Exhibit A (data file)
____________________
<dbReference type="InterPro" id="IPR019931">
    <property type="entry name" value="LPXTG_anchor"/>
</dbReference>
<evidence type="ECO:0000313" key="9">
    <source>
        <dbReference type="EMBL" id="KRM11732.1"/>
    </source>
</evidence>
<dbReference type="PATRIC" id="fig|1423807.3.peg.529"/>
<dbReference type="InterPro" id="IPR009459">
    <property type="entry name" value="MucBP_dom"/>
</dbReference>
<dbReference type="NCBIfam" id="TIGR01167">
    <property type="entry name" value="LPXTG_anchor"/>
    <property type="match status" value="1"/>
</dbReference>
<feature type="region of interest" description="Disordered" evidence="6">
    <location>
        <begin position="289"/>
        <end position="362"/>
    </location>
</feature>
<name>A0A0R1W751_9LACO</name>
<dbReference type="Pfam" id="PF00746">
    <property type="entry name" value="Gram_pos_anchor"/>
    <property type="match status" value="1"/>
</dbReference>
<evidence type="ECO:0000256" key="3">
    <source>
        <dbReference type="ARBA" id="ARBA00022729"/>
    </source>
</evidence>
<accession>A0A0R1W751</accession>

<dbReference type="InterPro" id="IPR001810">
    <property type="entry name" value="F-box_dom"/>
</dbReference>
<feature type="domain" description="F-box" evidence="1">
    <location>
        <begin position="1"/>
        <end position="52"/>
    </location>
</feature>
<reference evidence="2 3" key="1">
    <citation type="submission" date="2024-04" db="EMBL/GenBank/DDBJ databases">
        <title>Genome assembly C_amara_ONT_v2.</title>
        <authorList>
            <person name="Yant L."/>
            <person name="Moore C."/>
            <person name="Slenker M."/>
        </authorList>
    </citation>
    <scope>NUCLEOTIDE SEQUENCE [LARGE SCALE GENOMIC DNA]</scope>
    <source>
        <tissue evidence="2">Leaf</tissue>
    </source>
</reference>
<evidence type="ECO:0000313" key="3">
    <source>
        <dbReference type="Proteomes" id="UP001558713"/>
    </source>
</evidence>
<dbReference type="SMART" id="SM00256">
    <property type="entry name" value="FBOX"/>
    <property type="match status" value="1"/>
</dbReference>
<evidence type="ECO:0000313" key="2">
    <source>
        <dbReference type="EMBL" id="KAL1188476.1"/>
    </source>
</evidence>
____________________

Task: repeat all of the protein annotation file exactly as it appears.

<dbReference type="InterPro" id="IPR019931">
    <property type="entry name" value="LPXTG_anchor"/>
</dbReference>
<evidence type="ECO:0000313" key="9">
    <source>
        <dbReference type="EMBL" id="KRM11732.1"/>
    </source>
</evidence>
<dbReference type="PATRIC" id="fig|1423807.3.peg.529"/>
<dbReference type="InterPro" id="IPR009459">
    <property type="entry name" value="MucBP_dom"/>
</dbReference>
<dbReference type="NCBIfam" id="TIGR01167">
    <property type="entry name" value="LPXTG_anchor"/>
    <property type="match status" value="1"/>
</dbReference>
<feature type="region of interest" description="Disordered" evidence="6">
    <location>
        <begin position="289"/>
        <end position="362"/>
    </location>
</feature>
<name>A0A0R1W751_9LACO</name>
<dbReference type="Pfam" id="PF00746">
    <property type="entry name" value="Gram_pos_anchor"/>
    <property type="match status" value="1"/>
</dbReference>
<evidence type="ECO:0000256" key="3">
    <source>
        <dbReference type="ARBA" id="ARBA00022729"/>
    </source>
</evidence>
<accession>A0A0R1W751</accession>

<dbReference type="InterPro" id="IPR001810">
    <property type="entry name" value="F-box_dom"/>
</dbReference>
<feature type="domain" description="F-box" evidence="1">
    <location>
        <begin position="1"/>
        <end position="52"/>
    </location>
</feature>
<reference evidence="2 3" key="1">
    <citation type="submission" date="2024-04" db="EMBL/GenBank/DDBJ databases">
        <title>Genome assembly C_amara_ONT_v2.</title>
        <authorList>
            <person name="Yant L."/>
            <person name="Moore C."/>
            <person name="Slenker M."/>
        </authorList>
    </citation>
    <scope>NUCLEOTIDE SEQUENCE [LARGE SCALE GENOMIC DNA]</scope>
    <source>
        <tissue evidence="2">Leaf</tissue>
    </source>
</reference>
<evidence type="ECO:0000313" key="3">
    <source>
        <dbReference type="Proteomes" id="UP001558713"/>
    </source>
</evidence>
<dbReference type="SMART" id="SM00256">
    <property type="entry name" value="FBOX"/>
    <property type="match status" value="1"/>
</dbReference>
<evidence type="ECO:0000313" key="2">
    <source>
        <dbReference type="EMBL" id="KAL1188476.1"/>
    </source>
</evidence>